A traumatic event involves an experience or recurring experience that completely overwhelms an individual's ability to cope.
Due to the controversial and highly emotional nature of trauma, the selection of those traumas for the piece are delicately selected to either develop characters or the primary plot. The selection is often made because the creator wishes to explore the depths of a particular trauma. What are the prolonged effects of child abuse on the child? What reactions does someone have after years of verbal abuse? How does an individual perceive the world after the loss of a loved one? How does a rape victim cope? These particular traumas are extremely powerful but it is also important to note that these can have an adverse response from the audience. Not everyone will want to explore these 'dark' emotions.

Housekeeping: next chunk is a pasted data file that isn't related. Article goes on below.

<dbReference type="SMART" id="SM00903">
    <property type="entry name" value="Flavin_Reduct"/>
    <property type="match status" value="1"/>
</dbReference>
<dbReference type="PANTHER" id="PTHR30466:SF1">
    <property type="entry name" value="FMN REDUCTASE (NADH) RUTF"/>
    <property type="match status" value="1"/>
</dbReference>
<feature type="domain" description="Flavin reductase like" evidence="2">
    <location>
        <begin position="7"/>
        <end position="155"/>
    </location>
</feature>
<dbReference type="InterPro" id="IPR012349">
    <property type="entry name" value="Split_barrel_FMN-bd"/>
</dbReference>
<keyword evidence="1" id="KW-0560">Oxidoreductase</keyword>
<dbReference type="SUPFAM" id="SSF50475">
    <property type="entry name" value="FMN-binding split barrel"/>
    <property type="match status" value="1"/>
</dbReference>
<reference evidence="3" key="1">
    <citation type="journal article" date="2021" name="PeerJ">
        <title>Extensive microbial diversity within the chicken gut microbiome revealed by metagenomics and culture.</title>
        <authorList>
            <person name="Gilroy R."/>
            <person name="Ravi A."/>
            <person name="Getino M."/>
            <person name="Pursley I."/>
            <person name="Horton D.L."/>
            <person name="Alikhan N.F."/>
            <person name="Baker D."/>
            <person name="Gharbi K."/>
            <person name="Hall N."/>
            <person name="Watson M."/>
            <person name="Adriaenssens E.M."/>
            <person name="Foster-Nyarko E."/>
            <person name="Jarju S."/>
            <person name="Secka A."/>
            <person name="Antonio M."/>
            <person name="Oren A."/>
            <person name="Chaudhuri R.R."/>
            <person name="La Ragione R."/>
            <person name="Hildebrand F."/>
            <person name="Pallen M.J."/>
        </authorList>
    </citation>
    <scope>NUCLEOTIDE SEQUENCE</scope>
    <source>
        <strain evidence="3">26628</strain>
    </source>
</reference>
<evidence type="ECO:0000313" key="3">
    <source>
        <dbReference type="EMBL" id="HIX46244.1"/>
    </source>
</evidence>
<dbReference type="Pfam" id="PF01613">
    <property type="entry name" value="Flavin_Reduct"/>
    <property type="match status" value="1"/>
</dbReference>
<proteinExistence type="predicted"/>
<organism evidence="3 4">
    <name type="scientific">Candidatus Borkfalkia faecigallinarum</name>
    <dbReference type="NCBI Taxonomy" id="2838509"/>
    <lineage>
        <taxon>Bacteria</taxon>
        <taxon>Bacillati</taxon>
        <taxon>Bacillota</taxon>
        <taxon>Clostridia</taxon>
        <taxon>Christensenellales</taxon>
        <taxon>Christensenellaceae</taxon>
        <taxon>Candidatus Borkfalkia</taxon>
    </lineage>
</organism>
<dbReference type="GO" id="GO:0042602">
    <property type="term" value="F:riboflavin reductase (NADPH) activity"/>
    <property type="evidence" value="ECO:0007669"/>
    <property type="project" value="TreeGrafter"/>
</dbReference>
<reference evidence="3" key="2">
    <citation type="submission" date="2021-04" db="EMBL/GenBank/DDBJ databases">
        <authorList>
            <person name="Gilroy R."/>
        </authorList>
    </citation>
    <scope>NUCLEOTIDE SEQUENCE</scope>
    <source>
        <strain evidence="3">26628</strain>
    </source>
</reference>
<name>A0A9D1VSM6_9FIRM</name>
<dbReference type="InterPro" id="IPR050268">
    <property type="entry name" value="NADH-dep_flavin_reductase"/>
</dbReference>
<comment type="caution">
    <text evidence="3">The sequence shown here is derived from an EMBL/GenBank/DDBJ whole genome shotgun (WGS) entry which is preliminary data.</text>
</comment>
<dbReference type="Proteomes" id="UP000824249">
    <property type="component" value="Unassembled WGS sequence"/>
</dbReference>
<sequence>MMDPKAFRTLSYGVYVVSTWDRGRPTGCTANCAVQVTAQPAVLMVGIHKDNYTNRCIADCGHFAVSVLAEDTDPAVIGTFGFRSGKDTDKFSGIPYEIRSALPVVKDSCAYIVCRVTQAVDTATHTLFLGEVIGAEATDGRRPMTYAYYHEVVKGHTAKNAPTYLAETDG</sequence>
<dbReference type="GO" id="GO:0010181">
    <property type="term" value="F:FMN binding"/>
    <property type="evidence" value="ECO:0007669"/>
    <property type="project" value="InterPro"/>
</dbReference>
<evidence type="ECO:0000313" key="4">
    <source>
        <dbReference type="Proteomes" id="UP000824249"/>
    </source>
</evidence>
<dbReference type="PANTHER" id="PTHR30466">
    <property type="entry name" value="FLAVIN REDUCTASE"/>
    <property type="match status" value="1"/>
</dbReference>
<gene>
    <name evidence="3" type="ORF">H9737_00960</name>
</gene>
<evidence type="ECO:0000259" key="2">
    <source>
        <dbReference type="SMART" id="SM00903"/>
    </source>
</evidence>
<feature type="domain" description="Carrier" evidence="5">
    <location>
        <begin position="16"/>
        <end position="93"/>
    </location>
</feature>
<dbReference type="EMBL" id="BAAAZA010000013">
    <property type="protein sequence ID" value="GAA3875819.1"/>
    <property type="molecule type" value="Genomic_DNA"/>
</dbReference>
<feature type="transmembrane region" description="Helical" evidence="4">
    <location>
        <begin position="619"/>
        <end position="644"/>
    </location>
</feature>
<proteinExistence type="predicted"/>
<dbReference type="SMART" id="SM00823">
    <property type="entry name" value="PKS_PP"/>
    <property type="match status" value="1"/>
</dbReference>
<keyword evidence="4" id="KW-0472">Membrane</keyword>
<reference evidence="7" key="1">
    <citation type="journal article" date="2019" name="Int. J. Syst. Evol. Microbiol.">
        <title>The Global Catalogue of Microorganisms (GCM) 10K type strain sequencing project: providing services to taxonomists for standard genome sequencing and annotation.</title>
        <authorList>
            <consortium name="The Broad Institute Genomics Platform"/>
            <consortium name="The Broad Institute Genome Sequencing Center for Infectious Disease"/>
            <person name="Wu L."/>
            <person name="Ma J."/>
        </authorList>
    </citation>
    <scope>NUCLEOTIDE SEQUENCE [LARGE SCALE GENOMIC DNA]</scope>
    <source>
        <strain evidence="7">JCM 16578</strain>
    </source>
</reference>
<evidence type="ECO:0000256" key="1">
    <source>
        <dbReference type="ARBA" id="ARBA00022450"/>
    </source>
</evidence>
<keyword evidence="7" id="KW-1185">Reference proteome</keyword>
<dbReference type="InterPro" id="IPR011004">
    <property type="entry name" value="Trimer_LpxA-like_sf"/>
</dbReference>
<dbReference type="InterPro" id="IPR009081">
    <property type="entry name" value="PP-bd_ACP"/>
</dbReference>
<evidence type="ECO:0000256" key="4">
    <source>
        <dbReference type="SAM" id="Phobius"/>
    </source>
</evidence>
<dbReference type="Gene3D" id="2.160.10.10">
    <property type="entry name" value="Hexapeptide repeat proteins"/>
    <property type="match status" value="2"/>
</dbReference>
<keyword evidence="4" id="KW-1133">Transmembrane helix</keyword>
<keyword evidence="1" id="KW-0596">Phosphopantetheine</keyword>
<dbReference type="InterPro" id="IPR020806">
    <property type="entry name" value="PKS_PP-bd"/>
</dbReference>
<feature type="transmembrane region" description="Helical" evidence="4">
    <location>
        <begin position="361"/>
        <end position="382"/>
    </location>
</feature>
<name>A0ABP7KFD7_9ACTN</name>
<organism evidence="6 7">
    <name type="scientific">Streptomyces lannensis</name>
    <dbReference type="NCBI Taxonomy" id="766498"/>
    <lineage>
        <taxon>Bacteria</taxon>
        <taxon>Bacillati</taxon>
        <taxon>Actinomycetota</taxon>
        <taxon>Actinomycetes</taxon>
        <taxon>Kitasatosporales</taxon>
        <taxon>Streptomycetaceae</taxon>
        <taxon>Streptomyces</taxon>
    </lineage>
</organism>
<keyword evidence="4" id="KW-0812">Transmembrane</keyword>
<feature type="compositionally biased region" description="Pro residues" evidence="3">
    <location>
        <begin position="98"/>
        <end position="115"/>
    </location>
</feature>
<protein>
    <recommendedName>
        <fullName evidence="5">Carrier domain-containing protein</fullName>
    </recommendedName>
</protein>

Attempting to explore trauma is highly contingent on understanding the psychological effects of the trauma on an individual. Often after a traumatic experience a person may re-experience the trauma mentally and physically. They may turn to drugs or alcohol to escape as psychological triggers cause a re-experience of the event. The individual may suffer feelings of intense anger, resentment and guilt. Upsetting memories such as images, thoughts or flashbacks may haunt the person. Nightmares and insomnia may occur as their repressed fears keep the person on edge. As these stressors continue it can lead to emotional exhaustion and ultimately emotional detachment.
In a narrative piece that utilizes trauma as both backstory for individuals in the piece and as a core element of the primary plot, it is paramount to understand what that trauma actually does to the individuals that experience it. Just as imperative is understanding how an audience will perceive that trauma and if they are willing to confront those 'dark' emotions.